Some doubts then (a second Dubia, we could call it) are aroused by the affirmation that Moneyval in 2012 appreciated the results and the activities carried out. We fear it is exactly the opposite. In fact, in the April 2012 report, Moneyval spoke of “a step backwards” made by correcting the Anti-Money Laundering Act that had been issued with the motu proprio of Pope Benedict on 12/31/2010. The correction to the Mote Proprio was made by the then Secretary of State, card. Bertone, without apparently informing the Pope. And we are not aware that those corrections have been revised. Also because Vatican internal sources of the AIF, the Audit Office, a sort of Vatican Central Bank, informed at that time that those who had planned the change of the Anti-Money Laundering Law had been the very person who was subsequently appointed President of the AIF itself, after the forced resignation of card. Attilio Nicora: René Brulhart.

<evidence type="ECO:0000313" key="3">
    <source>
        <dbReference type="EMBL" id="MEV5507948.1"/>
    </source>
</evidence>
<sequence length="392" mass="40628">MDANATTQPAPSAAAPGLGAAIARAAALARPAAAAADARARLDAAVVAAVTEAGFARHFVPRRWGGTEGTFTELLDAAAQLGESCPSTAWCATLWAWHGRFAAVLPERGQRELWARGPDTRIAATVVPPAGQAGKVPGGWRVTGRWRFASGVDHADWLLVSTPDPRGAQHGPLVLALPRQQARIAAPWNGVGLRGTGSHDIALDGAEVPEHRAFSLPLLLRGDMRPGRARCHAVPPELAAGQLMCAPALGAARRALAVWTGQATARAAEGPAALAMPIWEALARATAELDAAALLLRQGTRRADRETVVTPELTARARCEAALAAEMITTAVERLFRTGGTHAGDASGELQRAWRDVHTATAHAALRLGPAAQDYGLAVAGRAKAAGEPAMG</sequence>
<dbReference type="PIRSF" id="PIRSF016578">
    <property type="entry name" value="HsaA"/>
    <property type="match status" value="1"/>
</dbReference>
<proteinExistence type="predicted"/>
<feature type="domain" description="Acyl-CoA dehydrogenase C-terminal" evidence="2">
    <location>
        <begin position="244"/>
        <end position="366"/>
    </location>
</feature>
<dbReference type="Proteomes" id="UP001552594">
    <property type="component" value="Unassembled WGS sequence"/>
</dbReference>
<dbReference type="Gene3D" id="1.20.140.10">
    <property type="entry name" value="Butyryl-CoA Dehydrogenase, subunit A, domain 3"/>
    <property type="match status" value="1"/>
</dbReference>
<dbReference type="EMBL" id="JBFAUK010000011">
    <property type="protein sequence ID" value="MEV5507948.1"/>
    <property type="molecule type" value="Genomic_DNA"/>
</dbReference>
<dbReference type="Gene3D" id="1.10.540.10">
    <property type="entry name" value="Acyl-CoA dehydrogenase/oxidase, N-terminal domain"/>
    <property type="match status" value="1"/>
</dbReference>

And in this regard it must be remembered that the newspaper La Verità, and the news was never denied, published on 30th May 2019, p. 2 an article by Dino Medici under the title: “The sheriff of the Vatican bank involved in the black funds scandal”. Well, we invite you to read this article, which seeks to shed light on who is the Swiss Brulhart who rewrote the Vatican anti-money laundering law in 2012 and subsequently was appointed AIF President (Financial Information Authority, a supervisory body) instead of the card . Nicora (an appointment that provoked the indignation and resignation of the AIF Board of Directors) and is now involved in a scandal of the Malaysian Development Bhd fund; but perhaps it is not the first scandal … (reported by the Tribune de Geneve). Why is Brulhart the vigilante of the Pope’s bank? La Verità states that he was appointed by the Australian cardinal Geoge Pell. But in reality Pell did not want Brulhart, involved in the revision of the anti-money laundering law already in December 2011, and who was appointed President of AIF in 2013, and Pell wanted to send him away. Instead Pell was kicked out … Curious isn’t it?